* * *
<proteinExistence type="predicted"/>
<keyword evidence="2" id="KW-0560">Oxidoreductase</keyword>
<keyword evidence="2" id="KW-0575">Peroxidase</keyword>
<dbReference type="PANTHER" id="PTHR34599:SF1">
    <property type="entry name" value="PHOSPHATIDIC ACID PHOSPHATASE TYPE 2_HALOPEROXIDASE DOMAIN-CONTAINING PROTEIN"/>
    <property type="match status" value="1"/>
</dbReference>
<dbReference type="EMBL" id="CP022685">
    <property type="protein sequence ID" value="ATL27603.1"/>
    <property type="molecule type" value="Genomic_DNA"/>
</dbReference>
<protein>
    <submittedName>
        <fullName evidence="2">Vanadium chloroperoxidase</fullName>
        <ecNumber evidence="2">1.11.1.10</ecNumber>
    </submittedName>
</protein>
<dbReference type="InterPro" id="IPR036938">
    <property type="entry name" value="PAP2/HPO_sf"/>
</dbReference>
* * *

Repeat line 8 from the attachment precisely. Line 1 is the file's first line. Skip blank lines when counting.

<dbReference type="EMBL" id="CP022685">